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Intonation and Stress

English is known as a stressed language; stressed languages are languages that are spoken with differing levels of emphasis for the different words and syllables in the sentences. This is a feature that syllabic languages do not share; syllabic languages are languages that are spoken with equal emphasis on every syllable. Speakers of the latter cannot understand why speakers of stressed languages seem to almost rush past certain words while slowing down and stressing on others.

To explain, consider the word ‘can’. When one uses this word positively, it becomes c’n; the vowel a goes almost unsaid, unstressed, as in We can go out on Sunday. Take, on the other hand, the negative form, ‘can’t’. This never goes unstressed; it always pronounced cahnt. The result is that saying We can go out on Sunday will take less time than saying We can’t go out on Sunday.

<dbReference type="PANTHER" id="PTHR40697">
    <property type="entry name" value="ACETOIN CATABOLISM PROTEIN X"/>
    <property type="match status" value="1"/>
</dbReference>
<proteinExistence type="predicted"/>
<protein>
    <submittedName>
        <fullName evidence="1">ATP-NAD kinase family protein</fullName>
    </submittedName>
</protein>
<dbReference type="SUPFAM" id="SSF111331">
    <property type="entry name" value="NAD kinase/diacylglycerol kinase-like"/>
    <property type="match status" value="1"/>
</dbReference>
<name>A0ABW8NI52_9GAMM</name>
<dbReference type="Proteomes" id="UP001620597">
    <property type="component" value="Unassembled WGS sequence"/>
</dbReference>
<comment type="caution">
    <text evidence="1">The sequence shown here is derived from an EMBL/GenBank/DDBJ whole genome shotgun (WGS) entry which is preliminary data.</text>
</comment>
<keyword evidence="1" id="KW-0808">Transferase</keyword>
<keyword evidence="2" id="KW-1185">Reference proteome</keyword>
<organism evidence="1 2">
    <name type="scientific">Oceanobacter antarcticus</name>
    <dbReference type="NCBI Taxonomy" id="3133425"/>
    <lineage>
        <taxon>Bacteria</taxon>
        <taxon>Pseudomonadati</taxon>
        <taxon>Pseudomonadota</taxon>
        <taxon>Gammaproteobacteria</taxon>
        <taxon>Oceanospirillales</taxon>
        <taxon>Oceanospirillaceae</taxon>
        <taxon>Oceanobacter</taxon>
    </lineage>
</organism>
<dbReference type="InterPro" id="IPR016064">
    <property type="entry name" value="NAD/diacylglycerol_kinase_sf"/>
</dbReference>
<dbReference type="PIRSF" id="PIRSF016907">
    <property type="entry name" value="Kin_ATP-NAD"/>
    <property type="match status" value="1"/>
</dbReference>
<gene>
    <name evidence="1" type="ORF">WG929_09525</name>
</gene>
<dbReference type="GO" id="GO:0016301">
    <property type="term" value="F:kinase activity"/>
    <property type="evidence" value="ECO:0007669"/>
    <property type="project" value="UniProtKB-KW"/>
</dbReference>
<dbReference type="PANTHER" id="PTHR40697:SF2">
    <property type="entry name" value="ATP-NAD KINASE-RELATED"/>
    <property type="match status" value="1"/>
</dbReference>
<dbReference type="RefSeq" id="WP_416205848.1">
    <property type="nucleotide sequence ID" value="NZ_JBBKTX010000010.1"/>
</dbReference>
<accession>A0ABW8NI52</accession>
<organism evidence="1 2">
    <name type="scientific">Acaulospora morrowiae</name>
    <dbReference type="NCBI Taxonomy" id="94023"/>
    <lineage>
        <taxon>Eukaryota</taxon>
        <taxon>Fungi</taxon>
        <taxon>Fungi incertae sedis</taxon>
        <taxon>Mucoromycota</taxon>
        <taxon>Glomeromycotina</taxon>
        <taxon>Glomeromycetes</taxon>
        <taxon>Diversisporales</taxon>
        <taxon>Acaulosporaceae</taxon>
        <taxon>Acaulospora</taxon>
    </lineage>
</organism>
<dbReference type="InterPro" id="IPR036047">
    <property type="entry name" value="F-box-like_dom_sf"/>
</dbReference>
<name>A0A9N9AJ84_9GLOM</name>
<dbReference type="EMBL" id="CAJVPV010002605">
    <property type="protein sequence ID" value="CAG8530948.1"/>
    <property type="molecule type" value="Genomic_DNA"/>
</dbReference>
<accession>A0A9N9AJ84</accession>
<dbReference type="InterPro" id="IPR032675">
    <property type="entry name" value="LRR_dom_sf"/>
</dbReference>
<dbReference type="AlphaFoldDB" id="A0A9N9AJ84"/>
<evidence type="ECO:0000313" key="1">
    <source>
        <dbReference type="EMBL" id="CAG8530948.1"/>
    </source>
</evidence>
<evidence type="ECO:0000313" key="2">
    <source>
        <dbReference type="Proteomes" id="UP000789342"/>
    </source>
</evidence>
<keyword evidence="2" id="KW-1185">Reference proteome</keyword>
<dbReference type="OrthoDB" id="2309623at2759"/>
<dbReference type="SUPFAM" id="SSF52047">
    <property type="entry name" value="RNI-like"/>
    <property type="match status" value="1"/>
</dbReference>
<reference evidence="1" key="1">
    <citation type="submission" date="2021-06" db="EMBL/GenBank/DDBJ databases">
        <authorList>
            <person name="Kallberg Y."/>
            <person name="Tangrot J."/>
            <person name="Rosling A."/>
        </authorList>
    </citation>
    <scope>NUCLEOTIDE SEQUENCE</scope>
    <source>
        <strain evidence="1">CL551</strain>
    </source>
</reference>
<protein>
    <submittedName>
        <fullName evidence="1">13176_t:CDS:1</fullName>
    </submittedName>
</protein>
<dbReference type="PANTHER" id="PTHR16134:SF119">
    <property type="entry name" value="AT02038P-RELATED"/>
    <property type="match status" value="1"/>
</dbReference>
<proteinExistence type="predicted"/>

As a result of this, it is required of any English speaker that he or she be aware of the words that are stressed in English and those that aren’t. This will of course become clearer through regular conversations, but for now, you must remember:

  1. Content words are stressed. Content words include
    1. Nouns (e.g. Hari, Sunidhi)
    2. Normal verbs (e.g. run, build, shout)
    3. Adjectives (e.g. beautiful, large, friendly)
    4. Adverbs (e.g. loudly, quickly, randomly)
  2. Function words are unstressed. Function words include:
    1. Determiners (e.g. a, the, an)
    2. Auxiliary verbs (e.g. don’t, can, was)
    3. Conjunctions (e.g. and, but, as)
    4. Pronouns (e.g. he, she, us)